Government // Mobile & Wireless
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7/5/2012
01:44 PM
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Google Plans End Of iGoogle

Google continues its product purge, with five more products getting the axe.

Google on Tuesday continued amputating products and services as part of its "spring cleaning" campaign, a move that has prompted a deluge of complaints in the iGoogle support forum. Having already shut down more than 30 products and services since starting its purge last fall, Google is eliminating five more.

Four are unlikely to be missed. Google is discontinuing its Google Mini search appliance, a rack-mountable search server for businesses that sells for $2,990 to $9,990. Google will stop selling the Mini at the end of July "because its functionality can be better provided by products like Google Search Appliance, Google Site Search, and Google Commerce Search," said Matt Eichner, Google general manager of enterprise search, in a blog post.

Google doesn't disclose the price of the Google Search Appliance, the post-steroid version of the Mini. When it did, the device started at $30,000. The company's decision to drop the more modestly priced Mini appears to reflect its interest in promoting cloud-based services over on-premises software and hardware, at least among small businesses where traditional IT is less entrenched.

[ For more on Google's housecleaning, see Google Continues Product Purge. ]

Google is also eliminating Google Talk Chatback, a widget that allows websites to embed the Google Talk interface. Google is encouraging users of the Chatback widget to try an installable toolbar from Meebo, which it acquired in June.

Google Video, closed to new video submissions since 2009, is finally being euthanized. Users have until August 20 to migrate, download, or delete their videos. After this date, Google will archive Google Video content on YouTube as private videos.

Google's Symbian Search App is being shut down. Eichner encourages Symbian users to use mobile web search instead.

Finally, Google plans to close iGoogle, its personalizable home page, come November 2013. The company introduced iGoogle in May 2007 when it was still trying to figure out social computing. At the time, Google saw iGoogle as a way to make search and advertising more relevant through personalization. Marissa Mayer, VP of search products and users experience at the time, described iGoogle gadgets as "a new unique form of advertising."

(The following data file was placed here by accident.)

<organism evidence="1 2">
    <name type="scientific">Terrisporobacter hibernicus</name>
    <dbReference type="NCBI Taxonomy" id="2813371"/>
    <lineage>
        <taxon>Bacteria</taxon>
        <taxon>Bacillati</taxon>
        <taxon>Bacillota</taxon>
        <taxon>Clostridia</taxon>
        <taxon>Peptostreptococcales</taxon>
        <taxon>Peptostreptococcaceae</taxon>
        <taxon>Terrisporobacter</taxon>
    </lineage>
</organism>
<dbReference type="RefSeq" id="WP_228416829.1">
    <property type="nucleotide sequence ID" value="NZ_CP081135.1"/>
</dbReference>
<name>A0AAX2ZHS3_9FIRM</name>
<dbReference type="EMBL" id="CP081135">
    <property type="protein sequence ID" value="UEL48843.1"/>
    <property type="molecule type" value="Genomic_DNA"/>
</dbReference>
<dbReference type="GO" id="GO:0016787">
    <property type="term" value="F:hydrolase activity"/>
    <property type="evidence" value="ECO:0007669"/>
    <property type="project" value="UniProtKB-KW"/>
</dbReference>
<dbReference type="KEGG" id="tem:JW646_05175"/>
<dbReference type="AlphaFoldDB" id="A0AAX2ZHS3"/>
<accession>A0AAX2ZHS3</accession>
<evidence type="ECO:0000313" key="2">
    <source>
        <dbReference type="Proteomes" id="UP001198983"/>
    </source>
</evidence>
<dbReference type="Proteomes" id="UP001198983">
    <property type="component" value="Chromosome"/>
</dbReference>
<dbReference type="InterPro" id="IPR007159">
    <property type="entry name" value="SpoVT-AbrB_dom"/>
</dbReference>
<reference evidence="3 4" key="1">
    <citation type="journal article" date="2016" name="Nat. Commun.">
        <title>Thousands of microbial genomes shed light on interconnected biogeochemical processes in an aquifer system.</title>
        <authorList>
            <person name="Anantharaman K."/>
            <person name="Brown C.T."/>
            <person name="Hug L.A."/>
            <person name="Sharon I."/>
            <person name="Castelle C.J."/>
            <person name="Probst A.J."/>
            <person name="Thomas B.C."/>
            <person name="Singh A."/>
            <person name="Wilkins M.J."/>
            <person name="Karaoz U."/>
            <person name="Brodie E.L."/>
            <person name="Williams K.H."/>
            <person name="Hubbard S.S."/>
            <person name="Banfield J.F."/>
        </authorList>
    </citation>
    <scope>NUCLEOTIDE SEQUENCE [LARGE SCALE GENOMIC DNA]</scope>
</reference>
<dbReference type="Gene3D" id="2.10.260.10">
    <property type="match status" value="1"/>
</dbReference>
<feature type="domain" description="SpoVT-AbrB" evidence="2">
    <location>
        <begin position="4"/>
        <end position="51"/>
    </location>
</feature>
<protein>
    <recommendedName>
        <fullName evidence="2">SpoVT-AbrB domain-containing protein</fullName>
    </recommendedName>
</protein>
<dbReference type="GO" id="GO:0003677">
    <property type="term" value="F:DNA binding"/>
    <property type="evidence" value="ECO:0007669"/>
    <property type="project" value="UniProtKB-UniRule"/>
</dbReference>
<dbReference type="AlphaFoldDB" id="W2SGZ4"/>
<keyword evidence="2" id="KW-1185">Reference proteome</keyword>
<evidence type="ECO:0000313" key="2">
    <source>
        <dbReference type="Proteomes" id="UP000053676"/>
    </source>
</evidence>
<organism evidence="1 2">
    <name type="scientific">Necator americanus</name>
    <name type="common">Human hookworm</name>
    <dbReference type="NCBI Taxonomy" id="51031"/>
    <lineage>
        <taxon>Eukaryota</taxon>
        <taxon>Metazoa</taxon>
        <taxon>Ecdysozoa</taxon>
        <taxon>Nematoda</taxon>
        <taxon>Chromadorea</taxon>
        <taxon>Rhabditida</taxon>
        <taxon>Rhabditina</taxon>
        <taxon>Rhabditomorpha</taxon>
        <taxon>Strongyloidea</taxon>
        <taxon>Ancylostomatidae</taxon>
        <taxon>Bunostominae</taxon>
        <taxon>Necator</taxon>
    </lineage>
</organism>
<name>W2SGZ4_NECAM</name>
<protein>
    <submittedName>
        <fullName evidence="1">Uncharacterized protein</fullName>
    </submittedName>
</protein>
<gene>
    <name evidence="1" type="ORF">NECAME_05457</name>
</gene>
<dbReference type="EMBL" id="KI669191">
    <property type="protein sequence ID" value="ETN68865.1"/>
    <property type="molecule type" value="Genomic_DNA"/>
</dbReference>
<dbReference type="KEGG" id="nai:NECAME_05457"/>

Perhaps that new form of advertising didn't work out, or perhaps iGoogle didn't fit the Google+ social mandate. According to Eichner, the availability of apps that run on Chrome and Android has "eroded" the need for iGoogle.

iGoogle's many users don't see it that way. A discussion thread presently numbering almost 1,000 posts in the iGoogle support forum disputes Google's reasoning and chastises the company for encouraging users to move to other services.

"I don't understand the rationale," wrote an iGoogle user identified as Mark. "Chrome runs apps, so that make iGoogle outdated? That is like saying my TV shows movies, so we should close the grocery store. iGoogle is my home page, full of bookmarks, news, weather, and customized info that I have lovingly developed and improve on every day. Whenever my browsers open at home or at work, they open to iGoogle. And you think it would be good if I changed this to Yahoo? I hope you can be persuaded to change your minds."

If Google remains committed to abandoning iGoogle, there will be several million people who may consider alternatives like NetVibes, Feedly, and My Yahoo.


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GeorgeT741
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GeorgeT741,
User Rank: Apprentice
8/11/2013 | 8:34:38 AM
re: Google Plans End Of iGoogle
An interesting alternative to iGoogle is also Startific. It displays icons and
widgets, connects all your favorite links and all your bookmarks, etc and
organize them into a pretty nice interface, like you probably haven't seen in a
quite while, check it if you want at www.Startific.com
nmahoney604
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nmahoney604,
User Rank: Apprentice
7/8/2012 | 6:34:43 AM
re: Google Plans End Of iGoogle